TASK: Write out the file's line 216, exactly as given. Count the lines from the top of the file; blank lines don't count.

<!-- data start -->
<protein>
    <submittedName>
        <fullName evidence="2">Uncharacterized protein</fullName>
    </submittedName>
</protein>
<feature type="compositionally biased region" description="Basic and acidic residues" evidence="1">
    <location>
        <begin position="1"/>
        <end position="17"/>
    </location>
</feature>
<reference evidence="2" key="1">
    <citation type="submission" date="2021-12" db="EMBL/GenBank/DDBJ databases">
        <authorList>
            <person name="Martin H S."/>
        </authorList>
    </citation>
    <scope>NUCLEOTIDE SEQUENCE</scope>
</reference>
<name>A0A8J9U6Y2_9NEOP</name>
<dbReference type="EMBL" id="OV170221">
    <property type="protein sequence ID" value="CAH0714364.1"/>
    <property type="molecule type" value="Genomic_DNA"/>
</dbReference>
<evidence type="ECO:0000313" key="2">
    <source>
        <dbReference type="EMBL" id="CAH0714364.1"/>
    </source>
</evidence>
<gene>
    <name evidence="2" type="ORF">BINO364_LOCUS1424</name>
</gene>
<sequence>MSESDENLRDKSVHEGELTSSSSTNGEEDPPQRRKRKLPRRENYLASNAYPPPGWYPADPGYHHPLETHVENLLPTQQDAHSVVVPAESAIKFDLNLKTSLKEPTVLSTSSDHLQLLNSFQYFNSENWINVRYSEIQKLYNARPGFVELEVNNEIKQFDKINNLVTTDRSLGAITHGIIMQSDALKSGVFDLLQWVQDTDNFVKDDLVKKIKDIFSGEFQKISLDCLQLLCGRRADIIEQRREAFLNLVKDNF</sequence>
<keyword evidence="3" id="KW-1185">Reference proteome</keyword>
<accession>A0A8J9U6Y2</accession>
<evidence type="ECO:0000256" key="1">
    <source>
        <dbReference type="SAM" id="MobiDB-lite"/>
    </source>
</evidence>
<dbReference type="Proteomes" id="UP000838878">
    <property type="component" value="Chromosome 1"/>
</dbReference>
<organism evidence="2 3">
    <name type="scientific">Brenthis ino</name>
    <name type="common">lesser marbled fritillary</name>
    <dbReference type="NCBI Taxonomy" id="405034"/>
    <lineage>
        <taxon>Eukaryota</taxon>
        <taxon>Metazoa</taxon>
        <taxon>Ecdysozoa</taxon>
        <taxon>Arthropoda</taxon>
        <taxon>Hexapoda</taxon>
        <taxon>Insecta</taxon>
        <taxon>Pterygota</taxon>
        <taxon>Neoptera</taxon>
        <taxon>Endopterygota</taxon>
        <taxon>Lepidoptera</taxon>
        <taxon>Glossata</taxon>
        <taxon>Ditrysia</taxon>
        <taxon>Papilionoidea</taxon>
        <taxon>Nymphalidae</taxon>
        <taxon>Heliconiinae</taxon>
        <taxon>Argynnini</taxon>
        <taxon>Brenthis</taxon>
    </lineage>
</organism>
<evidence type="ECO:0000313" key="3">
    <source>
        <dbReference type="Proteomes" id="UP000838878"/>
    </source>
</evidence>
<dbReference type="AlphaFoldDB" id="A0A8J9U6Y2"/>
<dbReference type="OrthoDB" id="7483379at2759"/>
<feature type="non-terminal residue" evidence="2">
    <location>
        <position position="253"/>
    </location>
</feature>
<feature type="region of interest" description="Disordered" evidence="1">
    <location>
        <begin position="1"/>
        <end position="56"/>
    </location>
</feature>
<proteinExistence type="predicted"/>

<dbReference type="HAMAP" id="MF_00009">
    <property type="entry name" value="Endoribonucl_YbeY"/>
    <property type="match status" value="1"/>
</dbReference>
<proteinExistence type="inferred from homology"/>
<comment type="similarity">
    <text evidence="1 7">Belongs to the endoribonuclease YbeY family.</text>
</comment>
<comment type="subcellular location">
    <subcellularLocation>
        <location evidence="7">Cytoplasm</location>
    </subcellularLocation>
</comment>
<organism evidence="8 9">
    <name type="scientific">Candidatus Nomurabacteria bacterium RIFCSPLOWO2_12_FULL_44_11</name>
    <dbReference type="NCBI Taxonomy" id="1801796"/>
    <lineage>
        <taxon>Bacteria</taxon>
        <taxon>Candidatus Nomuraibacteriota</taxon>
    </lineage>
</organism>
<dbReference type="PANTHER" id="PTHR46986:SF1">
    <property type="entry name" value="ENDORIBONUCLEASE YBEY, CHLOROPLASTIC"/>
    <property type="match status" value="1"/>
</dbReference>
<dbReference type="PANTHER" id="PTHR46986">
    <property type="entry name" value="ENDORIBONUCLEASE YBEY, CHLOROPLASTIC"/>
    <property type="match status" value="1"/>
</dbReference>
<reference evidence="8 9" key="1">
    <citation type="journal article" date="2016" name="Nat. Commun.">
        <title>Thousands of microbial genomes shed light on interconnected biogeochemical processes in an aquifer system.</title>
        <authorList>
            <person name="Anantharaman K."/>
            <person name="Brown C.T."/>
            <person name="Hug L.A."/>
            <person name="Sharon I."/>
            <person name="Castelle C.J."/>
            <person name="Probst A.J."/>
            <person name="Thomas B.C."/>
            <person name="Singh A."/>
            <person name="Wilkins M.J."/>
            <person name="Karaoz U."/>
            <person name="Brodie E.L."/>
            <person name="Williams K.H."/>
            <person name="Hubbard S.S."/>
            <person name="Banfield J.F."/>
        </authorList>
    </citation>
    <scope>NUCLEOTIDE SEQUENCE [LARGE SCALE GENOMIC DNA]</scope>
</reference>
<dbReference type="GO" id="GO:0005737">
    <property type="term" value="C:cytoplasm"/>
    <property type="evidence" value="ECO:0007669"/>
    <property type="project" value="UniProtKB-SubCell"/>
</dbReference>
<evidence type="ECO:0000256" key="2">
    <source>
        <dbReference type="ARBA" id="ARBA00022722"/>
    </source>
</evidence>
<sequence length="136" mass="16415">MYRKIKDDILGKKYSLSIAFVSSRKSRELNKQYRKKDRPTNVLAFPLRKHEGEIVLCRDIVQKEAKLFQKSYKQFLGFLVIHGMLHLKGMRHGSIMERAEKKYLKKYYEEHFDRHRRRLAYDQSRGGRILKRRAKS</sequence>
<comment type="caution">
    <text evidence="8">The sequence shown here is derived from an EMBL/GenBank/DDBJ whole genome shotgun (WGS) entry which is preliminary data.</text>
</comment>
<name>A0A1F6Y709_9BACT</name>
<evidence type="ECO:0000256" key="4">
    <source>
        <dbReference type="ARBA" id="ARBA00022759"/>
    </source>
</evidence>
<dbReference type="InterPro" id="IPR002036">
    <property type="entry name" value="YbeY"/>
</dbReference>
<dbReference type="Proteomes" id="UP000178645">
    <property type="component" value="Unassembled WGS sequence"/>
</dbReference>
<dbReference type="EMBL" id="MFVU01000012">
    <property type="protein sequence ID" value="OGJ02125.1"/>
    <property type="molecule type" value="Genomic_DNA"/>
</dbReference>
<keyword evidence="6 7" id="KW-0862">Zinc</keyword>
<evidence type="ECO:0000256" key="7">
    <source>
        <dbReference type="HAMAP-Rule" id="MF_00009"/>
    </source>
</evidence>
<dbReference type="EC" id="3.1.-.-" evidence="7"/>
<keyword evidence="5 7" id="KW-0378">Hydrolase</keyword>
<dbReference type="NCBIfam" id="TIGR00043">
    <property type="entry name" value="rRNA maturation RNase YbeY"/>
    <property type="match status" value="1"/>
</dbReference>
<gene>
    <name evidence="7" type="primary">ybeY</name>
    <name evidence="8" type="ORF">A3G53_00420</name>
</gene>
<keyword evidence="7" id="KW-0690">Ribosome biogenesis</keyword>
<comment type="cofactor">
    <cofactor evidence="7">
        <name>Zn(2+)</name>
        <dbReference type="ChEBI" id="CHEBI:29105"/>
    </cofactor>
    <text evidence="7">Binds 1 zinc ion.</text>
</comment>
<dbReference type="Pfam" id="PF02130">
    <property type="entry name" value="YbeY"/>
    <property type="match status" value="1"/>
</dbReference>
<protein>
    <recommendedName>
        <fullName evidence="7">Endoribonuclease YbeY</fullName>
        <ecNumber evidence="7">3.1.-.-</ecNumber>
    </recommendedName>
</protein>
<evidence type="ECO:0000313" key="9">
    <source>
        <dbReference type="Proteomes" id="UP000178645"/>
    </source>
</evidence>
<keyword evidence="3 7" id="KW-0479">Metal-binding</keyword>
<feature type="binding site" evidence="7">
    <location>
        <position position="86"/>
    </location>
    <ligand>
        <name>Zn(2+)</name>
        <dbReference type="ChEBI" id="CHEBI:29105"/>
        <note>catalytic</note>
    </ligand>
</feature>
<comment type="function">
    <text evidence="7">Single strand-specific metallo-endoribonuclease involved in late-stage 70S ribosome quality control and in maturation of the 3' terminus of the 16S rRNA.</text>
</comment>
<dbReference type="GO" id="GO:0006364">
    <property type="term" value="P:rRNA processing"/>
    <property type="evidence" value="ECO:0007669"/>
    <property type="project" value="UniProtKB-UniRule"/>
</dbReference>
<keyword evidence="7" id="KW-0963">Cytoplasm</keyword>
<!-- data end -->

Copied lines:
    </ligand>